Although apart from these chord based melodies, a pianist may design melodies with step movements without use of chord tones. Those melodies would be separate from the chords that are played and they would be form base for an effective fluid transition. Chord progressions and melodies overlap with a dimension that is linear for both of them and it moves over time. The main difference between two is that chord progression includes multiple lines of sound pitches while melody is based on a single line.
Tips for adding Chords to Melodies:
Adding chords to melodies involve different steps and tips that should be followed. For memorizing chord and adding those chords to melodies would need you to quickly yet carefully change keys. This could be achieved with continued practice and you will find doing that much easier if you learn with focus. Adding chords to melodies would make your music even more expressive and brighter.
Here are some tips for pianists to follow for adding chords to melodies on this beautiful instrument:
- Right hand of the pianist would be playing melody whereas the left hand would be responsible for taking care of chords. A pianist may include broken chords or unified chords for playing a melody in the scale. But both hands co-ordination would be needed.
- First thing that you need to do is to learn the basic chord that needs to be played for a particular melody. For finding key of any song, a pianist must have basic knowledge of theory and technique.
- You may not change the melody of a track but you would need to work out chords to suit that melody. That is you would need to make chords that would work along your melody and should not clash with melody. This could be done in a variety of ways. Understanding of notes of a melody would help you get better with the selection of chords.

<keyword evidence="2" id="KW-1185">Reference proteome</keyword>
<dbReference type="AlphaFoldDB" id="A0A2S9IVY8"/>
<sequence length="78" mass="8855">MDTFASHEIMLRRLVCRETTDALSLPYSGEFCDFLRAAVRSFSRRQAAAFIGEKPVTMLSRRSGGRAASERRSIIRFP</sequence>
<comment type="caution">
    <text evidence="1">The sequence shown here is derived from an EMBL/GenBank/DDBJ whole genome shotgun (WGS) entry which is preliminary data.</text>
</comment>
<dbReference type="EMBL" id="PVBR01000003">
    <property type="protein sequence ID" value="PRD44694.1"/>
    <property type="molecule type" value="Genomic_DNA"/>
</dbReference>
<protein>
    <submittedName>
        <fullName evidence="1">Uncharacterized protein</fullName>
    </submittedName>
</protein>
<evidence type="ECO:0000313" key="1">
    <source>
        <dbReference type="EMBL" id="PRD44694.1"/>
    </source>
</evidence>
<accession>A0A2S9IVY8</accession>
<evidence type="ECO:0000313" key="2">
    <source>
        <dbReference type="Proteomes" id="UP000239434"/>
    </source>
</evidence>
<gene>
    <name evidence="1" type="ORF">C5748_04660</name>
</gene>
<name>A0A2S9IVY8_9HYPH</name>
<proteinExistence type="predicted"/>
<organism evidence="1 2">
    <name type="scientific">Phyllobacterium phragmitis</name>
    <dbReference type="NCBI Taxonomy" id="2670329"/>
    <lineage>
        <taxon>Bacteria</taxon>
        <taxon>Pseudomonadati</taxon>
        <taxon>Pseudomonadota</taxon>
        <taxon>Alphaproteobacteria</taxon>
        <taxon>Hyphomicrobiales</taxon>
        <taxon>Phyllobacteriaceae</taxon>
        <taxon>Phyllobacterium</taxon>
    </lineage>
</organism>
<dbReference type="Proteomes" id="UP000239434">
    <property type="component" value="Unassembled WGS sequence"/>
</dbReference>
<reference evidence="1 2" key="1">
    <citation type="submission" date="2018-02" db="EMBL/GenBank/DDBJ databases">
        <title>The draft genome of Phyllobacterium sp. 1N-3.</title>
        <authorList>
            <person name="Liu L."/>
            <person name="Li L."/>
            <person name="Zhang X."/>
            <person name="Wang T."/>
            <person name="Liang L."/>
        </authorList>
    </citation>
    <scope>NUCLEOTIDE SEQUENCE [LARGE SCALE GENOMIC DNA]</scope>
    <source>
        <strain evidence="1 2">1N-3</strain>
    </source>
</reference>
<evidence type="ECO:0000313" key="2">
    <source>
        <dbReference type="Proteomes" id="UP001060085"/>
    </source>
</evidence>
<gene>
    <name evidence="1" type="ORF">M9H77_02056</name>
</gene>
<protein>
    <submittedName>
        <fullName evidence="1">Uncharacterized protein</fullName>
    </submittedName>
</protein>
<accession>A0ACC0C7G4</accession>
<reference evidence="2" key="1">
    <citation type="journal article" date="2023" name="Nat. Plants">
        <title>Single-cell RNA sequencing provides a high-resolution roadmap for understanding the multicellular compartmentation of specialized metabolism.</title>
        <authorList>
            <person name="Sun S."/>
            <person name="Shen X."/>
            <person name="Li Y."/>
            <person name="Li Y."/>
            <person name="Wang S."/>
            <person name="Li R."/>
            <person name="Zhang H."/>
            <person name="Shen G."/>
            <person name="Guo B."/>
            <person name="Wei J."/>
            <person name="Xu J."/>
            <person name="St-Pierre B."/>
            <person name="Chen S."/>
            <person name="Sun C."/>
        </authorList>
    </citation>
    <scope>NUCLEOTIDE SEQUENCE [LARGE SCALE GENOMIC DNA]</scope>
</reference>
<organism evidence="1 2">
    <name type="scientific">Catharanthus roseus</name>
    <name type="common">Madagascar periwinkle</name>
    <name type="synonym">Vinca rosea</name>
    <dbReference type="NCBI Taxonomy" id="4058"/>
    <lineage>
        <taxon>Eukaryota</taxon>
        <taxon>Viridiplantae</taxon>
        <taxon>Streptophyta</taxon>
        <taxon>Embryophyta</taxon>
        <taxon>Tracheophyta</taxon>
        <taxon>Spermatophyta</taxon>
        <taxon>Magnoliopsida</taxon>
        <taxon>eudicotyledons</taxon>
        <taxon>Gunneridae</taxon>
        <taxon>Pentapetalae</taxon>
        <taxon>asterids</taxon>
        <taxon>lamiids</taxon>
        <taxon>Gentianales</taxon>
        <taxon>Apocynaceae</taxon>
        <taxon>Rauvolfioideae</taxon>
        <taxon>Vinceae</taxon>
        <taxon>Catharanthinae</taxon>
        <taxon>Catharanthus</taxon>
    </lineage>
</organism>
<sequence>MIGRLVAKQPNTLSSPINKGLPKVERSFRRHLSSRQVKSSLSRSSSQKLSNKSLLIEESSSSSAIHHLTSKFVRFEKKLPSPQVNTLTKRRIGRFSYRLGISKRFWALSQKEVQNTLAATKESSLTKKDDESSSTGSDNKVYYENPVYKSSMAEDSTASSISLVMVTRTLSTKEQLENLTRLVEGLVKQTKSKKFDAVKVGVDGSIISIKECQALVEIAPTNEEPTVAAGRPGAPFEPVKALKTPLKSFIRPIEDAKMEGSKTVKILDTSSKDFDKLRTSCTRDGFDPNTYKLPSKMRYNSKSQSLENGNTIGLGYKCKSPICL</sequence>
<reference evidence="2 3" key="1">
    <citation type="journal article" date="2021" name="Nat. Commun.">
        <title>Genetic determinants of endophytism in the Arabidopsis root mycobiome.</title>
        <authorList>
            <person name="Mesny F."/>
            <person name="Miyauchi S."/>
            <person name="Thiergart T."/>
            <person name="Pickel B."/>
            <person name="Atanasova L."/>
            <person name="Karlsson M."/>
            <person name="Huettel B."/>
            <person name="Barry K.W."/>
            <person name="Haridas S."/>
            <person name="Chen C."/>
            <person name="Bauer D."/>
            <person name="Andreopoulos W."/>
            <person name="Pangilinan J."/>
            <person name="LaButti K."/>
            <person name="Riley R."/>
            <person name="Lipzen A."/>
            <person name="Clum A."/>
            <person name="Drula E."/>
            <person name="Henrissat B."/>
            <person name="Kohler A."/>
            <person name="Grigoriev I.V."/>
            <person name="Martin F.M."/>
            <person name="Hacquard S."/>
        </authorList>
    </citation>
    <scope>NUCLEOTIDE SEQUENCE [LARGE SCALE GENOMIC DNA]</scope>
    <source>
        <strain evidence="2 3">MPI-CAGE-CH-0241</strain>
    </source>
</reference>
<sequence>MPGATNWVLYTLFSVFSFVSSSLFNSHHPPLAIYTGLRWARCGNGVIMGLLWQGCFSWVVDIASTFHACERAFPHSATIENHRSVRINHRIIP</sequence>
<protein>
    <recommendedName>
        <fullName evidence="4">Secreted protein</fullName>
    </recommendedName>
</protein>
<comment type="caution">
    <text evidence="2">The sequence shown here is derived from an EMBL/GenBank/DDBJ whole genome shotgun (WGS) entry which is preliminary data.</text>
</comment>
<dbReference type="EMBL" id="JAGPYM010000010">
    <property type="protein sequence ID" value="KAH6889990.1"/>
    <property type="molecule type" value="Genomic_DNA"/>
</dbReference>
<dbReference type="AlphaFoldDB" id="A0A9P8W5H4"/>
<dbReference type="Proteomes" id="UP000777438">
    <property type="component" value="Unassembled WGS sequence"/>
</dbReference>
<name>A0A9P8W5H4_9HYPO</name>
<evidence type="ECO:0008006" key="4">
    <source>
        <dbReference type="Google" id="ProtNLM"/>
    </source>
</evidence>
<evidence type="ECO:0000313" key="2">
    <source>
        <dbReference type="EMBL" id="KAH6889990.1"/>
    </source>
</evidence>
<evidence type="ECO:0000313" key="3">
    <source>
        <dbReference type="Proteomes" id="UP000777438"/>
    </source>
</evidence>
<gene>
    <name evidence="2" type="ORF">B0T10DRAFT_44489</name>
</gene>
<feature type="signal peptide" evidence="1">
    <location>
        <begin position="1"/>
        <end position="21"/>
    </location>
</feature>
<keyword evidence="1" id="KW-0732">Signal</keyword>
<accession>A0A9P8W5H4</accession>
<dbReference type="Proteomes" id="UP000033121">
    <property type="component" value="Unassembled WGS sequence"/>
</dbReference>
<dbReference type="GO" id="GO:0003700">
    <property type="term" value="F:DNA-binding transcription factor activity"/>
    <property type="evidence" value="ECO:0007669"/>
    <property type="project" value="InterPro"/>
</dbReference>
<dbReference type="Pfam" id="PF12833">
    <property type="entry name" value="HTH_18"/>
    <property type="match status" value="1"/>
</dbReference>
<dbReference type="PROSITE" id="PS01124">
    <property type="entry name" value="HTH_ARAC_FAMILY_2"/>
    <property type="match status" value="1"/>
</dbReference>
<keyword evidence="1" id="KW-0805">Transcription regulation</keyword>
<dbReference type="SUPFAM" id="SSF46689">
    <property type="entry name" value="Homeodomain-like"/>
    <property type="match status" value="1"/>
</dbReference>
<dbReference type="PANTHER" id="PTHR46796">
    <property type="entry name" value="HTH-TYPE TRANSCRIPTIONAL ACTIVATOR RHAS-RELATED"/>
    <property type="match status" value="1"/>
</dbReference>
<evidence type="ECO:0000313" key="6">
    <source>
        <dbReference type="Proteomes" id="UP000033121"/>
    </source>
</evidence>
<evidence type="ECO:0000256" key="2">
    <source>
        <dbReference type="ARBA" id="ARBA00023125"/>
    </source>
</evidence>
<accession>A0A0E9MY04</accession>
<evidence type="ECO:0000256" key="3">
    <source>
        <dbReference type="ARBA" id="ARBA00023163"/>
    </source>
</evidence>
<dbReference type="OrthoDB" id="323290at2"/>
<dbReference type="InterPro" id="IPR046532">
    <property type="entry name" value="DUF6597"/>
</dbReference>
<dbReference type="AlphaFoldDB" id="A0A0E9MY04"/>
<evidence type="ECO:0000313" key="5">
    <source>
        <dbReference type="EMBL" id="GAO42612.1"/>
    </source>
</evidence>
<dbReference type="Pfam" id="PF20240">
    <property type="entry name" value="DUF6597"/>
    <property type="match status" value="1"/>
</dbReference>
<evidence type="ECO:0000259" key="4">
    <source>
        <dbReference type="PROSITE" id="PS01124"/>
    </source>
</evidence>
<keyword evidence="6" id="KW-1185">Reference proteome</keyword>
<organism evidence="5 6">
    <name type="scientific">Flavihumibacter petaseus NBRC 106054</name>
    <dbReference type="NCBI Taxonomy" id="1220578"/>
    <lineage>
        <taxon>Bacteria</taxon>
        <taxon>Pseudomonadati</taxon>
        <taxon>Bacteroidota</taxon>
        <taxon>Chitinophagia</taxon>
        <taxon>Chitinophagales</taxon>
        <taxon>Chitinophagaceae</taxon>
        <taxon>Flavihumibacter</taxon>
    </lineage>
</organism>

1. Finding the Chords that would fit Melody:
- Try to figure out the key of that melody and it would make your work with chords much easier as you will be able to pick up chords from that key.
- Also keep a track of starting and ending notes of your melody. Usually the most dominant chord of the key is the one that is used in the beginning and at the end of a melody. So figure that out in order to get help with addition of chords.
- For example the song as G Major key, you can try adding a C major chord that is C, E, G or a G major chord that is G, B, D in the form of broken chords. These chords may fit well unless the song that you are playing is really complicated one.